Bear cub rescued in Revelstoke recovering at wildlife shelter

Noel, a brown bear cub rescued in Revelstoke, is gaining weight at the Northern Lights Wildlife Society shelter in Smithers.

Noel, a brown bear cub that was rescued in Revelstoke, is gaining weight at a wildlife shelter in Smithers, B.C.

Noel, a brown bear cub that was rescued in Revelstoke, is gaining weight at a wildlife shelter in Smithers, B.C.

When Noel was brought to the Northern Lights Wildlife Society in December, she was straggly and starving. Weighing only 32 pounds, she was half the weight she should have been heading into winter hibernation.

A month later, Noel has gained seven pounds and is doing very well.

“She was moved out of quarantine yesterday and is now in the big cage with the other bears,” said Angelika Langen, the founder of the NLWS. “She has claimed a den for herself and is a very feisty little bear.”

Noel, a brown bear, was rescued from Revelstoke, where she was seen wandering around the Arrow Heights area on her own several times in the fall. When she was seen again in early December, Carol Madlung and her neighbours Fred & Penny Lee, arranged to have her brought to the Northern Lights Wildlife Society’s rehabilitation facility in Smithers, B.C.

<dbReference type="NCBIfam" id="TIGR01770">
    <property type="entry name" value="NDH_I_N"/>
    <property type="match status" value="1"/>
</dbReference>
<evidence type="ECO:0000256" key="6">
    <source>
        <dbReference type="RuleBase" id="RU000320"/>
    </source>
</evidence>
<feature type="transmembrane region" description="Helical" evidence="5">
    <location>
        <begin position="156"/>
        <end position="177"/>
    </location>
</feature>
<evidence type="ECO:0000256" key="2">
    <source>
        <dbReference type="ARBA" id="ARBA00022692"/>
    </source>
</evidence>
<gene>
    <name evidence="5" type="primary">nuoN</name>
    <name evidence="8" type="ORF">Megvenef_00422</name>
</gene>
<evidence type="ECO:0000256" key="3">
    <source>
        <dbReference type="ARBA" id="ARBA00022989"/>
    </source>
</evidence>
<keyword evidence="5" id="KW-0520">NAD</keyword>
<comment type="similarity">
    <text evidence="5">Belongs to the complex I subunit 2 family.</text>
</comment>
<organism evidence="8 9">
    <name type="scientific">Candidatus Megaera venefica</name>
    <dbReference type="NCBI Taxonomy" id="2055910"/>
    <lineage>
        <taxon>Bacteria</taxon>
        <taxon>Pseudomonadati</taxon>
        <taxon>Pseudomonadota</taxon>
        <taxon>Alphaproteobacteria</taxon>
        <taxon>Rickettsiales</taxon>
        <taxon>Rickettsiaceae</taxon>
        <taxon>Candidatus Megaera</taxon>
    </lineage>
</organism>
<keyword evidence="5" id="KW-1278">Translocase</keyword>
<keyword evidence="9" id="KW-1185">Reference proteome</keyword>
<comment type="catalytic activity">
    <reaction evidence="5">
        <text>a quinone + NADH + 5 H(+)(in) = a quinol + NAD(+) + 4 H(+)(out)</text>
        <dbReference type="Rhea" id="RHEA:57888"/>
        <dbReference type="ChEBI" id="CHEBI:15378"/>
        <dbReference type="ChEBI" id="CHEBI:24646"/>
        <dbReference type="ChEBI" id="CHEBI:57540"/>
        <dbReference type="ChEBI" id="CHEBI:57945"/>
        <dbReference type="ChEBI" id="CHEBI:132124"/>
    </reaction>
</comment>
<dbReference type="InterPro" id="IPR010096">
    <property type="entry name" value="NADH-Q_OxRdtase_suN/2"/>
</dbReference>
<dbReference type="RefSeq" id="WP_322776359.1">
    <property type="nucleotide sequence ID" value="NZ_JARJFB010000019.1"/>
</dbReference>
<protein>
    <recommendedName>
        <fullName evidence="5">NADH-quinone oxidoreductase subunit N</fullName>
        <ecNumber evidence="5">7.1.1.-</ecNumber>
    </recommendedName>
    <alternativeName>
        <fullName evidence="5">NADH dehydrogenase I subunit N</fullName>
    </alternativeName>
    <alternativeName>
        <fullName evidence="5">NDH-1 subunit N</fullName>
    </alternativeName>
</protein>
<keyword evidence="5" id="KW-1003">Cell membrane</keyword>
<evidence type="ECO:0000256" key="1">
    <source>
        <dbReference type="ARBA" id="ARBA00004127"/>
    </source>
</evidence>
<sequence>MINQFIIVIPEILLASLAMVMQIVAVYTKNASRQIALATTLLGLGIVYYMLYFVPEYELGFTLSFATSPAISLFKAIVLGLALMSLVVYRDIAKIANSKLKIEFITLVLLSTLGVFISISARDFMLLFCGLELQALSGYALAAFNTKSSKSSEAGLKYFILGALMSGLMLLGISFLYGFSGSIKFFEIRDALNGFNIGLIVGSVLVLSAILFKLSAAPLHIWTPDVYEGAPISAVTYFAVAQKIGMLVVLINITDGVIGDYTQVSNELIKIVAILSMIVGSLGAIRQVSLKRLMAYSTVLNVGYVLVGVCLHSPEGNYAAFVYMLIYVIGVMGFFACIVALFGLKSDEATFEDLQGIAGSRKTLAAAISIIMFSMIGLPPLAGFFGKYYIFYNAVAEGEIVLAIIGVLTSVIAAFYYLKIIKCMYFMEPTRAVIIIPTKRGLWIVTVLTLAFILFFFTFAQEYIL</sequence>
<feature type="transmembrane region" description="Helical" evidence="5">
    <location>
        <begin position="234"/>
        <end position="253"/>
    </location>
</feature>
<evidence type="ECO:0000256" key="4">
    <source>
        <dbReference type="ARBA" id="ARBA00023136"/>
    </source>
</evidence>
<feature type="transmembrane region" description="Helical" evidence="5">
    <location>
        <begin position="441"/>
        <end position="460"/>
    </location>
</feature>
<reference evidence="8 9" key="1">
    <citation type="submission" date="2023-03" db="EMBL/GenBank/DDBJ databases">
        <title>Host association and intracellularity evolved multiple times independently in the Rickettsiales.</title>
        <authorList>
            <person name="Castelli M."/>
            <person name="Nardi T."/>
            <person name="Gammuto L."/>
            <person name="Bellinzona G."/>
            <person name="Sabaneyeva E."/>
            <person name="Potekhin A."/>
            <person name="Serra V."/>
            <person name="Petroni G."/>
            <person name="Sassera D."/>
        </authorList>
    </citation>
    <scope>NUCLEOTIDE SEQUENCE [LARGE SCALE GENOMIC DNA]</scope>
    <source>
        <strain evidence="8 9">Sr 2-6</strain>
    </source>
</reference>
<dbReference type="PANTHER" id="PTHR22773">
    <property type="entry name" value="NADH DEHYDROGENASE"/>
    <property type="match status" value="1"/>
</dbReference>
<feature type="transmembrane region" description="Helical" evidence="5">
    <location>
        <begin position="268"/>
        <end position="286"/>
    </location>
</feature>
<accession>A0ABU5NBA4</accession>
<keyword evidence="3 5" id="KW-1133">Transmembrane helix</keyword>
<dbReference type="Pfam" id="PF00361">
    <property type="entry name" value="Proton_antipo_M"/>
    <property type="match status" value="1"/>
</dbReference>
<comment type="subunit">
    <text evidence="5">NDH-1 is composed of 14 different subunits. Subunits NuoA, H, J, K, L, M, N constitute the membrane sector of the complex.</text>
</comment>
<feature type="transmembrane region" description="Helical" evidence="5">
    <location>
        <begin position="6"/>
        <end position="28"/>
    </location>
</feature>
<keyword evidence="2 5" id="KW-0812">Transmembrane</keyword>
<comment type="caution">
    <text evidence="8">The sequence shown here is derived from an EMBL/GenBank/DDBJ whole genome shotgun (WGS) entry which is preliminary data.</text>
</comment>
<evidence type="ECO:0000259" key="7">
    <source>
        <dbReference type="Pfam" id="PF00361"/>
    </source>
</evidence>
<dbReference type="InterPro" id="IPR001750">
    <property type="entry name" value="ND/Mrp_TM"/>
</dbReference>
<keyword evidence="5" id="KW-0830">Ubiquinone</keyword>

The Lees drove her north to Prince George on Dec. 5, where she picked up and taken the rest of the way to Smithers. There, she was examined and given a hair cut to remove matted hair filled with burrs.

The NLWS held a Facebook contest to name her. Noel was chosen because of the proximity to Christmas.

She was kept in quarantine until Thursday, Jan. 5, when she was released into the larger cage with the other rescued cubs. She quickly asserted herself and found a space for a den.

“She’s the feistiest bear we’ve ever had,” said Langen. “She doesn’t back down from anybody.”

Langen said cubs heading into hibernation should weigh about 60 pounds, and she expects Noel to continue to put on weight over the winter.

“Because they don’t hibernate, they catch up on the size they lost because of malnutrition,” she said.

If all goes well, Noel will be brought back to the Revelstoke area in June, where she will be released and expected to survive on her own.

Her rescue was one of the few good news stories for bears in Revelstoke during a year where 24 were destroyed by the Conservation Officer Service.

See page 15 for Revelstoke Bear Aware’s year-end report.

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